You know how it feels like you stepped into a Biology or Chemistry class when you start this natural hair journey (if you had chem) or start doing things other than braiding and blowdrying (if you have been natural all along)? There are all these names you can’t understand: sijui pre-poo, deep conditioning, MHM (Maximum Hydration Method), protein treatment, moisturizing treatment, co-washing, etc etc? Sensory overload becomes your reality overnight. It’s like you have stepped into that one high school or campus class where this teacher or lecturer makes you feel like you don’t know anything in the world? I’m sure that feeling is universal in those early stages. One trick I have learnt is to take everything a day at a time; whether generally in life or for your hair.
So, we’ll have a miniseries on terminologies: what they mean and what they are good for. After all, pole pole ndio mwendo (slowly slowly is the journey 😀 ), mwenda pole hajikwai (who goes slowly does not injure his/ her foot). Donge?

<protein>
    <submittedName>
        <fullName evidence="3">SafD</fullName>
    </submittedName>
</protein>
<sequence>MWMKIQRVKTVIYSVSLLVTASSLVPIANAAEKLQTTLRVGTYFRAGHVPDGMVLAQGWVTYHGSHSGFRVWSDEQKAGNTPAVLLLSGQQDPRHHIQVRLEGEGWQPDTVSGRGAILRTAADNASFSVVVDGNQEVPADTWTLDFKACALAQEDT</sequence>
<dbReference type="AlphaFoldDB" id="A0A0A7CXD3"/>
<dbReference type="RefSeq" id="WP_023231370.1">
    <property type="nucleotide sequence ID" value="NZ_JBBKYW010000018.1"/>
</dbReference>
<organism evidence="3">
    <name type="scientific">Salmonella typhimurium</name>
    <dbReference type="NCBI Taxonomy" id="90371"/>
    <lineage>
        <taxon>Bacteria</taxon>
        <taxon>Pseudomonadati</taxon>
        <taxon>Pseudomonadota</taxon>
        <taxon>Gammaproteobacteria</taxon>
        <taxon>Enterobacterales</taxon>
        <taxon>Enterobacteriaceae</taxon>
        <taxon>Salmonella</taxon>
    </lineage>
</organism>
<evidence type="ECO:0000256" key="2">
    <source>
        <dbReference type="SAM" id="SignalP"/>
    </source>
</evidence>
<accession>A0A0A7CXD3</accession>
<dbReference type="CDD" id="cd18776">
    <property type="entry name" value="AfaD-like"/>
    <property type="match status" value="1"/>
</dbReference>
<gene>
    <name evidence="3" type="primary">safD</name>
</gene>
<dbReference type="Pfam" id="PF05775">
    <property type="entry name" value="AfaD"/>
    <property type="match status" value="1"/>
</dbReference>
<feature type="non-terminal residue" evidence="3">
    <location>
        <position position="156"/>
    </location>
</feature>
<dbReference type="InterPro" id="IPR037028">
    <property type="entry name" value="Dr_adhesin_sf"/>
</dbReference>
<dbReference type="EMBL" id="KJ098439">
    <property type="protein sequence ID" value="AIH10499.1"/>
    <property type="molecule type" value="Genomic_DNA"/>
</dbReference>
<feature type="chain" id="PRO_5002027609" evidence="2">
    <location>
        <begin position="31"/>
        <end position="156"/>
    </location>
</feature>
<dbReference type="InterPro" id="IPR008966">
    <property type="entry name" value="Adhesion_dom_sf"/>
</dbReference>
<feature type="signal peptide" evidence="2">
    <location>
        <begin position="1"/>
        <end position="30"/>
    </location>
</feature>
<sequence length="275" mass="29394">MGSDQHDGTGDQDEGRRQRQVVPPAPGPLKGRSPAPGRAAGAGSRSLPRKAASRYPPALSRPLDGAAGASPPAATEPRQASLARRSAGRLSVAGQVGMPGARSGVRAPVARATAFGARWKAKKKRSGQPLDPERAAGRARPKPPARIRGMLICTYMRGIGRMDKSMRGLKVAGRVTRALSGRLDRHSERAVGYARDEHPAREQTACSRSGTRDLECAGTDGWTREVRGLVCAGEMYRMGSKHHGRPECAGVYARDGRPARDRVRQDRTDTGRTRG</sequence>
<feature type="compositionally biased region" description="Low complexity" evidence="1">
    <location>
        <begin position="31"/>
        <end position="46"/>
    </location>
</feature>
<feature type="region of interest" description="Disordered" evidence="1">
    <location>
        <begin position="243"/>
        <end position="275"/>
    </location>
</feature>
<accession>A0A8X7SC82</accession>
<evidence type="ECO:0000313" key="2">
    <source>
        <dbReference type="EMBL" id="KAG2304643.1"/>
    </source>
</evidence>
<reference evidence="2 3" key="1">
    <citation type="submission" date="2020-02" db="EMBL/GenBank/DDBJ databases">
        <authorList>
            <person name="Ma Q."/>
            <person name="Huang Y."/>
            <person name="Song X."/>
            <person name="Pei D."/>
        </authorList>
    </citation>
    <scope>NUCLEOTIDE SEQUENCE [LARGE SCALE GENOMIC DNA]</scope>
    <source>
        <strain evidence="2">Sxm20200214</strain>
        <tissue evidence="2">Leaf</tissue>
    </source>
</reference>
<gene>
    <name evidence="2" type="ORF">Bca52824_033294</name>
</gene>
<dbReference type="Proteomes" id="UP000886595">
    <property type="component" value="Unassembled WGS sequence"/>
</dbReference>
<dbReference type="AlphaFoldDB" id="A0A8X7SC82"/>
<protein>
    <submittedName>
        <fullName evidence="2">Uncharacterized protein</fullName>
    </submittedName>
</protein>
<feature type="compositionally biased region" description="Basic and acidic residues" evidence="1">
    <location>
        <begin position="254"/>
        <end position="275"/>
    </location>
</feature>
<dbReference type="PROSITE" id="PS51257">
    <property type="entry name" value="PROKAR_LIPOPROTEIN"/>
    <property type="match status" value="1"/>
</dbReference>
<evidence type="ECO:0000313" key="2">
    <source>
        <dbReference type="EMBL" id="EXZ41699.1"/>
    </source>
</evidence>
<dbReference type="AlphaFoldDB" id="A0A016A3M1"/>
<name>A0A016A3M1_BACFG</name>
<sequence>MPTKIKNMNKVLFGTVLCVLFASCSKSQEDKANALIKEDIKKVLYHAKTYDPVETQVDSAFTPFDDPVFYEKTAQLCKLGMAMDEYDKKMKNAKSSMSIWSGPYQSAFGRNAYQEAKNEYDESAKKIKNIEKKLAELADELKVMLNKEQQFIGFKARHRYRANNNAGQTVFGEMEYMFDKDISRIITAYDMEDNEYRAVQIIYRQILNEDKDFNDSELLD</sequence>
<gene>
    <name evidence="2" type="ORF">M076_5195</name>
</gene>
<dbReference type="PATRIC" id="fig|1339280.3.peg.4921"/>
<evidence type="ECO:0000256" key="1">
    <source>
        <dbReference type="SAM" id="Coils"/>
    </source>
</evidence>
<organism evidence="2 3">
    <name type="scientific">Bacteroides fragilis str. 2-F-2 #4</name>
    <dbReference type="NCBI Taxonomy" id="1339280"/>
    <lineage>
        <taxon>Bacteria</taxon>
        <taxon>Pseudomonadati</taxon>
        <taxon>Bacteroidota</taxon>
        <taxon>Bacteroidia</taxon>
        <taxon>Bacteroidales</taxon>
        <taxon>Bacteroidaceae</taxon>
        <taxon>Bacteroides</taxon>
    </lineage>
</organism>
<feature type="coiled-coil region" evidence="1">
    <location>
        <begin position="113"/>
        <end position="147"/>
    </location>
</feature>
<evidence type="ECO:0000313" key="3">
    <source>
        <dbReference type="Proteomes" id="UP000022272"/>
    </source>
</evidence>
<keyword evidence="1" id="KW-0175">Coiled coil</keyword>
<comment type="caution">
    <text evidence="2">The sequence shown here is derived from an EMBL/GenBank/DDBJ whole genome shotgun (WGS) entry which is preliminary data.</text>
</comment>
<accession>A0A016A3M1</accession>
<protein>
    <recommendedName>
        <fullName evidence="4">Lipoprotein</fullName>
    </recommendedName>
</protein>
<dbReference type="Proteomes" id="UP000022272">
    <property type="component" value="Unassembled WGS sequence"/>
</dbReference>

Let’s start from the basics, the beginning, the bare minimum you could possibly do – washing your hair.
I remember there was I time when I used to wash my hair once every two or three months. I can hear you gasping over the internet. Before you cringe and start judging me, you should know that there was logic behind it. I was in boarding school and we had cold showers. I dreaded those showers. I definitely was not going to brave the cold water for an extra ten to twenty minutes just to clean my hair. Plus, I would have to add shampoo to my back-to-school shopping list. So basically one more thing to panic over because I forgot it at home? No, thank you!
After high school, I’d braid my hair so I didn’t have to think about it. I have never been to Kenyatta Market, so I do not know what braiding in under eight hours looks or feels like. So, why on this green earth would I stay in the salon from 7 a.m. to 7 p.m., pay the hairdresser a little fortune then undo my hair in less than two months? Maximizing utility is a concept I seemed to have learnt at an early age. I’d wear those braids for as long as humanly possible. So I couldn’t swim or wash my hair. That would have reduced the style’s shelf life and I wasn’t about that life. So, you see, there was logic…..